Add herbs for flavor and more
Herbs add flavor to food, but can also be beautiful and helpful in the garden and add fragrance to your home. They are easy to grow and are quite free from damage by diseases and insect. Depending on the species, cultivar, and growth cycle, herbs are either annual (e.g. basil, cilantro, dill), biennial (parsley), or perennial (e.g. mint, oregano).
Most herbs prefer a location with 6-8 hours of sun, well-drained soil, and a pH around 6.0 to 7.0. perennial herbs need an area that will not be disturbed.
Propagation and Cultivation
Most beginning herb gardeners use starter plants. Transplant herb plants after the danger of severe frost has passed. Manage weeds to prevent competition for water and nutrients. A light 1” mulch will conserve soil moisture and help control weeds.
Water herbs in the early morning, deeply at the base of the plant to encourage root growth. Plants need 1”- 2” of water a week but should be watered if the soil is dry 1” inch below the surface. Check raised beds and containers often as they dry faster than a garden bed.
Here are a few tips for growing some of the popular herbs.
Basil: When harvesting leaves during the growing season, cut stems near a node (see photo). This will produce more stems and leaves on a bushier plant. Pinch off any flowers.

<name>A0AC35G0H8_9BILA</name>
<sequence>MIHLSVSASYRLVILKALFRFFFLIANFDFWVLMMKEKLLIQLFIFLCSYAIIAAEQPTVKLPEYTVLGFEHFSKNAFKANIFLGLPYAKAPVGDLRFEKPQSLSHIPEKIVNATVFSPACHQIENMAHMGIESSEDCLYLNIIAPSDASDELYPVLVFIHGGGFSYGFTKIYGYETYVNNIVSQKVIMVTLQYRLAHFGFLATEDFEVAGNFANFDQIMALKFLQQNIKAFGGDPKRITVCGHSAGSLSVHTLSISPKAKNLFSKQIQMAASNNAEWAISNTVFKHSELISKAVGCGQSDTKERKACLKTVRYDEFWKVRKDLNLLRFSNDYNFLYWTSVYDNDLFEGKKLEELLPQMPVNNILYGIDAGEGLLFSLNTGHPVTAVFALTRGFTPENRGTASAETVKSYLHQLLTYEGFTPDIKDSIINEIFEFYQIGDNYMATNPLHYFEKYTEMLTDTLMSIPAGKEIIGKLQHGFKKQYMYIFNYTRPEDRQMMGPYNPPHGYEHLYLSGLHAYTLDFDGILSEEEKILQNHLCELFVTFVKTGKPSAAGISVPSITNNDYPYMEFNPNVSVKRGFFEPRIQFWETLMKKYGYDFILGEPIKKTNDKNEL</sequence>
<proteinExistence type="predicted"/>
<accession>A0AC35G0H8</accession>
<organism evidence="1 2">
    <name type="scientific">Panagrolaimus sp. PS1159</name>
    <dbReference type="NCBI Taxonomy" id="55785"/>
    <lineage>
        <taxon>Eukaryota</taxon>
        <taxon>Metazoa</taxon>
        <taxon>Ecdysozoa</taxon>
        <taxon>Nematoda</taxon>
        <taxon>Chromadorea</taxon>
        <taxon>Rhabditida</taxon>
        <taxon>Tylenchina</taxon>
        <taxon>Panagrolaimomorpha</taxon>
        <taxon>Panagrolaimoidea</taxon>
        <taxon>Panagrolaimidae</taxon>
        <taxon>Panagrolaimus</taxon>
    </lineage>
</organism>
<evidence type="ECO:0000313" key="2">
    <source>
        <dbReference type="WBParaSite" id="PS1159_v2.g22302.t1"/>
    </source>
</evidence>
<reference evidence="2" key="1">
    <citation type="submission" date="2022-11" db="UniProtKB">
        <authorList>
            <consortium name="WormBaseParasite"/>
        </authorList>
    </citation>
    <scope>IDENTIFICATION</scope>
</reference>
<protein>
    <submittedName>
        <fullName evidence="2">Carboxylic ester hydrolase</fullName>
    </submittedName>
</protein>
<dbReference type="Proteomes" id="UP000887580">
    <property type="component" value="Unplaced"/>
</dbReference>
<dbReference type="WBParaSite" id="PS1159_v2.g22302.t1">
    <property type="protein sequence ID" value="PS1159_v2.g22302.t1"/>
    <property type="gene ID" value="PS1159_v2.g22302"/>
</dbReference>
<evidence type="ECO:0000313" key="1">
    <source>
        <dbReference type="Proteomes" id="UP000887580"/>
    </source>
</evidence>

Cilantro: This annual will bolt (go to seed) after a hot spell. To keep harvesting leaves try succession planting. This herb is easy to grow from seed. You can sow a new pot every two weeks and get a fresh plant when the last one is done. Cilantro seeds are coriander and can be ground to use in recipes.
Mints: Mints spread by runners and need to be contained. Use pots with drainage holes covered by landscape cloth to contain the roots, sink them in the ground leaving 2” above the soil line. This will allow runners to be pruned before rooting. Repot every 2 years.
Herb leaves to be used fresh may be picked whenever the plant has enough foliage to maintain continued growth. Cut sprigs of herbs near a point just above a leaf cluster or, in the case of parsley and chives, at the bottom of the stem. For daily use pick herbs early in the day as the sun’s heat will pull flavorful oils from the plant. Gently rinse and dry ones for immediate use. Store extras, unwashed, in UNsealed plastic bags in the refrigerator crisper and wash before use.
Pick herbs for drying before the flowers open, when the leaves contain the highest content of aromatic, volatile oils. Discontinue harvesting leaves of perennials by late summer to allow the plants to store enough carbohydrates to overwinter.
Look for Preserving and Storing Herbs in my next column.
Carol Kagan is a master gardener and author who has been active in herbal organizations for over 35 years. She has designed and maintained herb gardens and provided docent services at historic properties. She is the author of Herb Sampler. The book is a great resource for beginners who love herbs but aren’t quite sure how to get started; or have been unsuccessful in establishing a herb garden.